Arthur stood up. He said, “I understand the value of this research, although I believe the psychological evaluations would be highly subjective. But consider how unique each of us is. We are each one of a kind. How can you make generalities from studying us?”

“That’s true. But this is a rare opportunity to study the effects of such unique and complete transformations. I believe the research will be invaluable.”

He nodded and sat back down, returning to the paperwork. “I understand.”
Adam said, “This will be a fascinating experience.”

Arthur sighed. “I anticipate many long and boring days.”

Janet smiled. “We’ll certainly try our best to prevent that from happening. Our goal is to stimulate your minds, not stifle them.”

The professor added, “We’ll provide you with anything you need to keep your minds stimulated. Our research grant is generous due to the government’s vested interest.”

And the long days began.


Their schedule was full with few breaks scattered throughout. The testing sessions, whether with machine or human, were often long and intense.

Sometimes they pitted the two against one another in a series of skill tests. But usually they interviewed or tested them individually. They sometimes attached them to monitoring devices or passed them through scanning machines. Either Janet or one of her two assistants conducted the interview sessions. They checked their vitals twice a day and sometimes they made them ingest colored liquids or take chemical injections.

Adam enjoyed the human interaction, especially with Janet. The spontaneity excited him. Arthur preferred his time with the machines that took measurements and readings.

Adam discovered feelings he couldn’t quite identify, especially during his time with Janet.

Arthur, on the other hand, relished his rebuke of human feelings. This was part of becoming a robot, wasn’t it? This was one of the reasons he did it, wasn’t it?


One cool Autumn Saturday at the end of their tenth week together, they decided they needed a break. They went outside for a relaxing walk around campus. Ian and Janet led the way, with Adam and Arthur following closely behind.

Few students or employees were on campus. Adam noted the beauty of the landscaping while Arthur commented on the architecture and placement of the buildings.

Janet wrapped her sweater around herself tighter.

Adam said, “Is it too cold for you, Janet?”

“I’m fine.”

“You can have my jacket. I’m quite warm enough.”

“No, thank you. I’m really okay.”

Adam took off his jacket and held it out to her. “In case you need it later.”

She smiled at Adam, glanced a moment at Arthur who was examining something in the distance, then took the jacket.

“That’s very thoughtful of you, Adam.”

Ian said, “Janet, do you think you’ll have enough data for your report?”

“Enough relevant data? Enough valuable data? I don’t know. Perhaps enough data to produce a rather dull report.”

Adam said, “I doubt it could be dull. Certainly not with subjects such as Arthur and myself.”

Arthur said, “Speak for yourself. I’m sure I would be rather dull to people who want drama, passion, and controversy.”

“I believe you’re interesting, my friend.”

“And you’re certainly colorful and impassioned.”

Janet chuckled and said, “You’re both as sweet as artificial sweeteners. I’m just teasing. You are fascinating individuals.”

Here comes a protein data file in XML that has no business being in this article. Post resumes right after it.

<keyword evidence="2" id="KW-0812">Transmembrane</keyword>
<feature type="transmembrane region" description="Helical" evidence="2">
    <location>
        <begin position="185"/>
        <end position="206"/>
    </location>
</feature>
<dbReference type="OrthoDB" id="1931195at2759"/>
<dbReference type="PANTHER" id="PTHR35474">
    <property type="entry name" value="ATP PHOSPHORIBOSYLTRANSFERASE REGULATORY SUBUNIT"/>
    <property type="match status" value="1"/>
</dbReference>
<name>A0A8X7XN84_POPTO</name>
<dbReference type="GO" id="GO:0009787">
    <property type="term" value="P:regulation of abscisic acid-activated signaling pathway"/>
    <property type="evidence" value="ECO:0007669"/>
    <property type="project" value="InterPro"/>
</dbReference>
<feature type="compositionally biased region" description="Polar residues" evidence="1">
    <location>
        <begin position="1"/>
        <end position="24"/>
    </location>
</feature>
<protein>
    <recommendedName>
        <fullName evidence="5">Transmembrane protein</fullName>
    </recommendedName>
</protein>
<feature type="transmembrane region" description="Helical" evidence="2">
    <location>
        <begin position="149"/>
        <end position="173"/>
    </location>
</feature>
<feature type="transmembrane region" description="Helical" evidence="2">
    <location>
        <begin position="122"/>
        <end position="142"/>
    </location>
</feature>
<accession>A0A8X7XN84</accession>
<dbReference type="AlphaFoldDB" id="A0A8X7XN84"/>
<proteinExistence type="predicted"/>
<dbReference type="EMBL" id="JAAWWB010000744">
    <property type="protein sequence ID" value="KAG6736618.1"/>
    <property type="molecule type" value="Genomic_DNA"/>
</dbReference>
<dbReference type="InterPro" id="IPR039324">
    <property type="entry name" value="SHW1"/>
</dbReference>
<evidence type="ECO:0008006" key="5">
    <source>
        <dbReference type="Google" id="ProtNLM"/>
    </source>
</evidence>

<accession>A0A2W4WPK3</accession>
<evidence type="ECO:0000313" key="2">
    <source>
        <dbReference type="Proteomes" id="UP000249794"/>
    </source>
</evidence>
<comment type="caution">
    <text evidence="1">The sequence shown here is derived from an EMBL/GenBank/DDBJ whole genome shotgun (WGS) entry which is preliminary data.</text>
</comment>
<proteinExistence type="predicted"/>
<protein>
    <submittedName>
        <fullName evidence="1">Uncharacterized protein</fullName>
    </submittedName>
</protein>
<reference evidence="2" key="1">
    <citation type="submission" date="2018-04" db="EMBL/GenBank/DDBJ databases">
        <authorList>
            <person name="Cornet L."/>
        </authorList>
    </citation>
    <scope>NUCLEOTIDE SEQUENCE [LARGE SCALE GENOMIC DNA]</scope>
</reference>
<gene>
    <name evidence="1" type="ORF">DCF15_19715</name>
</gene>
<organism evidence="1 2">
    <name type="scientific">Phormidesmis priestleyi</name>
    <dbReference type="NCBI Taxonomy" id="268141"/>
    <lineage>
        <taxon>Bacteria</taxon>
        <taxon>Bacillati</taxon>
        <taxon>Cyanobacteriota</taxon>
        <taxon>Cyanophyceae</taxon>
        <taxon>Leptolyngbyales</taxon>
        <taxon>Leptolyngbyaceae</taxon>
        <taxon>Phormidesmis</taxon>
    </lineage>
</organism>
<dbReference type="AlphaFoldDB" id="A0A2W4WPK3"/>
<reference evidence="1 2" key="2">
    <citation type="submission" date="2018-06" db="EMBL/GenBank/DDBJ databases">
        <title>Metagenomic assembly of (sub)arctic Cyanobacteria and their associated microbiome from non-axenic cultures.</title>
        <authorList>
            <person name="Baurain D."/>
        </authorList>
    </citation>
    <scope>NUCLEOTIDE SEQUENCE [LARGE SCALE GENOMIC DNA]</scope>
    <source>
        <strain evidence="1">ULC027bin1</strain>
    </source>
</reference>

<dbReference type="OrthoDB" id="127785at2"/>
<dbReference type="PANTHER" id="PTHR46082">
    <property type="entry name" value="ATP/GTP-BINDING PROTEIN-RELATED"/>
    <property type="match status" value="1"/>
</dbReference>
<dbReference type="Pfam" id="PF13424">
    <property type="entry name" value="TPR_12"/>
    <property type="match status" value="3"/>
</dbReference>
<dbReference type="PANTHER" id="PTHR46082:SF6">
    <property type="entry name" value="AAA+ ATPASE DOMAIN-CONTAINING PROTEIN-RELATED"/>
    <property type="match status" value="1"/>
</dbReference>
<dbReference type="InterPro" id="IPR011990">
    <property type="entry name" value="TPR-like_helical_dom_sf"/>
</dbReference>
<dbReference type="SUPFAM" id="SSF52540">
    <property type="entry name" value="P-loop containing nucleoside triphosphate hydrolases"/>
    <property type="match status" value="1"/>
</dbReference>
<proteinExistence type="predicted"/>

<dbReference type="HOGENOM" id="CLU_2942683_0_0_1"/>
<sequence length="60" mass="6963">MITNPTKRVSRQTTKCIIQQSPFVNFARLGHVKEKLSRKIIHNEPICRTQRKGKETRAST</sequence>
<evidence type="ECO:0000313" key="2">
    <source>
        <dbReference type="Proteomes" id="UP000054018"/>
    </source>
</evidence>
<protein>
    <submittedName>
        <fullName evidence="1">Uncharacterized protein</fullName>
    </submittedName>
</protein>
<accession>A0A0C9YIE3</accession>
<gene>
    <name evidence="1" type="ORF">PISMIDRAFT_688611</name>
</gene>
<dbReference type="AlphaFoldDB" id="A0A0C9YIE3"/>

Adam and Ian laughed.

Arthur said, “Artificial sweeteners? It’s the perfect analogy. We’re both artificial things. Here we have an artificial man, trying hard to understand human emotions. Whereas I am an artificial robot, trying to abolish emotions.”

They arrived at an intersection where six walkways from different areas of the campus converged on a courtyard with an arbored walkway lined with vine-covered trellises, a huge statue of a bull, and a dry fountain. They sat on concrete seats under the arches.

Janet said, “I’m learning things about both of you I never expected. Your strengths, your weaknesses, your dreams, your passions.”

Arthur said, “But ultimately what’s the purpose? Other than the government’s morbid curiosity.”

Adam said, “To learn from our mistakes?”

“Have we…?”

A commotion in the direction of the bookstore brought their conversation to a halt. There was shouting, then two loud explosions, followed by screams. People were running in all directions.

They stood up as three girls ran toward them. Janet called out to them as they rushed past, “What’s going on?”

One called back, “Run!”

Ian said, “We should get out of here.”

Janet said, “Call the campus police.”

Ian called on his cell.

Adam said, “Maybe we can do something.”

Janet said, “No.”

Smoke poured from the bookstore. A vintage AIMax Bot rolled out of the smoke in their direction. It was an obsolete military-style robot, a golden-skinned arnold schwarzenegger replicant with a full array of glistening silver weaponry exposed.

“It’s coming toward us,” whispered Janet. “What do we do?”

Ian said, “Don’t move.” His hands trembled.

Arthur said, “We must analyze its capabilities and weaknesses. This particular model was used in foreign wars in the mid-twenty-fifties. They were decommissioned in the early twenty-second century. Most went to recycling centers.”

Adam said, “It’s been refurbished. Notice its weapons arsenal are current model lasers and missile launchers. Someone took a great deal of time and expense to customize this archaic model for this terrorist attack.”

“We may be its intended targets. We need to separate. One of us can distract it while the other finds a way to disable its motor controller.”

Adam jumped up. “I’ll distract. I’m very fast.” Without another word, he ran out to meet the AIMax, waving his arms up and down like a lunatic.

“Hey, Max, over here!”

The AIMax stopped. Instantly its two gun-arms lifted simultaneously and began firing laser blasts.

“Whoo hoo!” shouted Adam as he leaped out of the way. He scooted behind the bull statue.